In some cases, the franchisor is the one who pays. This is the arrangement in for example, whose corporate program Archways to Opportunity pays for employees to learn English, obtain their high school certificate or go to college. “It's very difficult to attract talent in this economy,” says Marie Cini, president of the Council for Adult and Experiential Learning (CAEL) for a Council for Adult and Exeriential Learning, a nonprofit organization that provides consulting McDonald's employees about their educational options.
In Taco Bell it depends on the origin of the scholarship. The company actually operates multiple programs (and this year distributed a total of 4.6 million dollars in educational benefits). In some cases, scholarships and tuition reimbursements are covered, either by the corporate or by franchisees , depending on whether the branch in which the employee works is owned by the corporate or a franchisee.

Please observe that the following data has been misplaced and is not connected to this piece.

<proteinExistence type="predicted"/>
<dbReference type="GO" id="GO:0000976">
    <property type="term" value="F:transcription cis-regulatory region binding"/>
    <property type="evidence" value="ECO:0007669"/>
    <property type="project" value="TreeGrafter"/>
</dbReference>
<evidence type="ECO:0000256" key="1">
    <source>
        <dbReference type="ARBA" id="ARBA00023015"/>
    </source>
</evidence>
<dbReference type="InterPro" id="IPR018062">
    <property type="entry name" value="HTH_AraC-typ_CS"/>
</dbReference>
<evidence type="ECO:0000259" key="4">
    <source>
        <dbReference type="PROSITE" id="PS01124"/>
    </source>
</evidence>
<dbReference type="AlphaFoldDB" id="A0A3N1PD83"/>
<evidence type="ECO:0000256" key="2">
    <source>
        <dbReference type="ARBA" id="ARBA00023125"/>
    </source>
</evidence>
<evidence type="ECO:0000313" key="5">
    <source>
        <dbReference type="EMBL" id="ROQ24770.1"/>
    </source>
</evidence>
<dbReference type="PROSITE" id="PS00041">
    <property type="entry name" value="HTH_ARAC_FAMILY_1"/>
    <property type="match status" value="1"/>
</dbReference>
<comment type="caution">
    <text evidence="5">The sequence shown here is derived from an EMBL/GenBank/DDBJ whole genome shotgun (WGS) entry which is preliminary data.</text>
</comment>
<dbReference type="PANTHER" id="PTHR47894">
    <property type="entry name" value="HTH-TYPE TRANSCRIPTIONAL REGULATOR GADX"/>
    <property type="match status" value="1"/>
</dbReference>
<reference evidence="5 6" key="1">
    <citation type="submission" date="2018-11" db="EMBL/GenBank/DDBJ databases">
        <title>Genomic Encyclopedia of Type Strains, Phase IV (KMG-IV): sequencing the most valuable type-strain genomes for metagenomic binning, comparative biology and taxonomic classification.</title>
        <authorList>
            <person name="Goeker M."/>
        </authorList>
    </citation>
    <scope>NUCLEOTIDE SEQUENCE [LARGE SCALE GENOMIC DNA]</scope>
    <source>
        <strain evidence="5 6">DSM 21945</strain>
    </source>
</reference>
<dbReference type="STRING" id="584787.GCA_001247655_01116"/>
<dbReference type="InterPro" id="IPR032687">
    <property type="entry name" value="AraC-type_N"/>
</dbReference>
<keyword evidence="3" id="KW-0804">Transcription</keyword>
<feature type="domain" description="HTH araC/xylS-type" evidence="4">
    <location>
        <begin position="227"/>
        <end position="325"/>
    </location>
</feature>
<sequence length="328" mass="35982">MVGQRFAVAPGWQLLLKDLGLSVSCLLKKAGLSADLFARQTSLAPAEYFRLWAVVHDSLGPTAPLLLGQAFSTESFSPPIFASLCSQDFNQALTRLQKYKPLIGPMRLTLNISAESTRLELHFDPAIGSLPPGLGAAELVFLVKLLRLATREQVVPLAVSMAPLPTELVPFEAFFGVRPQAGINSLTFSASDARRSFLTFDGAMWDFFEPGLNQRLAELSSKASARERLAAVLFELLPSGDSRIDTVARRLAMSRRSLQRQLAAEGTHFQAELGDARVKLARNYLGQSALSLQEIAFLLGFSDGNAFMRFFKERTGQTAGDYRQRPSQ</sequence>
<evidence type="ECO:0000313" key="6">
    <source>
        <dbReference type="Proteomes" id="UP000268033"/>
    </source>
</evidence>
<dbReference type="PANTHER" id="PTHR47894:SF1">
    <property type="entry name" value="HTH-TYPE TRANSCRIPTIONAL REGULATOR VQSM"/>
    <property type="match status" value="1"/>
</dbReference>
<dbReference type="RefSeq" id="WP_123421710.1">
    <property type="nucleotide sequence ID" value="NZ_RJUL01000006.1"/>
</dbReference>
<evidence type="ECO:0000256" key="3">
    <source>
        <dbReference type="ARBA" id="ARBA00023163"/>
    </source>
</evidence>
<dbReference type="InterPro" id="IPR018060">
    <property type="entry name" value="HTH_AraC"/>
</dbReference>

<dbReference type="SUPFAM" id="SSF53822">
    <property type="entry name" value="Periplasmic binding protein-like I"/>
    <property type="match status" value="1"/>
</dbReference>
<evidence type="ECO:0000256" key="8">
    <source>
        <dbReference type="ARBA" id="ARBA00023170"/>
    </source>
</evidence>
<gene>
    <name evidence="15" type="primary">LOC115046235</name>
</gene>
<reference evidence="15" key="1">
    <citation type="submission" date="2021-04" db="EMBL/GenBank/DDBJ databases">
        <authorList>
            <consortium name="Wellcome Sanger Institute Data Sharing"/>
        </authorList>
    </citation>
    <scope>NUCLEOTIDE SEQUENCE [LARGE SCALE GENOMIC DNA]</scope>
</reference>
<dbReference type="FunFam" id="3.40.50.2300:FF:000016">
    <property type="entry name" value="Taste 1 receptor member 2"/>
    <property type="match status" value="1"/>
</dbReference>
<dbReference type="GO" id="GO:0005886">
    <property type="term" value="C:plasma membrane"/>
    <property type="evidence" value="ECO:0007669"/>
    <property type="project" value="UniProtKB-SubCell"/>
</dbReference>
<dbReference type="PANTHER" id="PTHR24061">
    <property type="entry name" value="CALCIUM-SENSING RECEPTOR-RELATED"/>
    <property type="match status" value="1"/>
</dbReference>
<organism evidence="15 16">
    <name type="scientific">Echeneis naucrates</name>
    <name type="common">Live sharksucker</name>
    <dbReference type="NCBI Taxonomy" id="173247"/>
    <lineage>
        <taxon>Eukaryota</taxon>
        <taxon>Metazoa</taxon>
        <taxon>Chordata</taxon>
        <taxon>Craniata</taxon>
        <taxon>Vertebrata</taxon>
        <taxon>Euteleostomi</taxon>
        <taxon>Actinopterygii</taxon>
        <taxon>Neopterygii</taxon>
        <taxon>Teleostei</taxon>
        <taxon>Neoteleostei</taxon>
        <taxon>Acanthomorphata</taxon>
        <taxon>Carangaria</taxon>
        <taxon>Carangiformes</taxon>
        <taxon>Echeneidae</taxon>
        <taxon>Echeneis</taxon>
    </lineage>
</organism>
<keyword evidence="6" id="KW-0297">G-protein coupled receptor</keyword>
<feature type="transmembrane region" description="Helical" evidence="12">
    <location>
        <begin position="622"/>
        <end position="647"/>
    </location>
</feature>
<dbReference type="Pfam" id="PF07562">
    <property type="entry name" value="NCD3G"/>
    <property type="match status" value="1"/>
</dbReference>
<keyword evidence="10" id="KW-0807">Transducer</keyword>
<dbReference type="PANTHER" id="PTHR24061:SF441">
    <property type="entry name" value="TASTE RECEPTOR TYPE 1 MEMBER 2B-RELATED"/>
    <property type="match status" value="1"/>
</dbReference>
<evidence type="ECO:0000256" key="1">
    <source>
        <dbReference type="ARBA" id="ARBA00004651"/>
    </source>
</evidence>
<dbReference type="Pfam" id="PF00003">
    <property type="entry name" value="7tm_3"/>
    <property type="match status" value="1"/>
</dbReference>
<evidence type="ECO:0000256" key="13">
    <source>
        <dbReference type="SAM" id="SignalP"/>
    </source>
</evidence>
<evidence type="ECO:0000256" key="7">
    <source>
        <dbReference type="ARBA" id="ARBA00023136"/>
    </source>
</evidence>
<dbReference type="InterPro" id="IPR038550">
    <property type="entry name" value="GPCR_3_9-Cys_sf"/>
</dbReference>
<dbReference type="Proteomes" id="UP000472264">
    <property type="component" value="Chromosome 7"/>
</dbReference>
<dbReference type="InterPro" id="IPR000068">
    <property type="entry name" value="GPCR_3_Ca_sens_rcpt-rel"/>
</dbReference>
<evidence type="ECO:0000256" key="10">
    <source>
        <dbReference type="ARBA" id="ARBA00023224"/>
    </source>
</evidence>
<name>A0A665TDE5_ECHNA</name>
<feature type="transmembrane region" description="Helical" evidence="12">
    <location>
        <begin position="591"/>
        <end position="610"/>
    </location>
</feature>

Sometimes, when there is no corporate program for store-level employees, individual franchisees establish their own. This is the case of the Wolak Group, a Maine-based company that owns about 100 Dunkin 'Donuts branches. Once employees have worked in one of the units for more than a year or the equivalent of 1,000 hours, the Wolak Group pays for them to obtain associate degrees online through the University of Southern New Hampshire.
Increasingly, the talent pool is not only responding to these types of programs: it is demanding them. When Taco Bell conducted a survey among its employees about their preferred benefits, education took second place, only after transportation to work needs. “There is a huge demand from employees,” says Erland.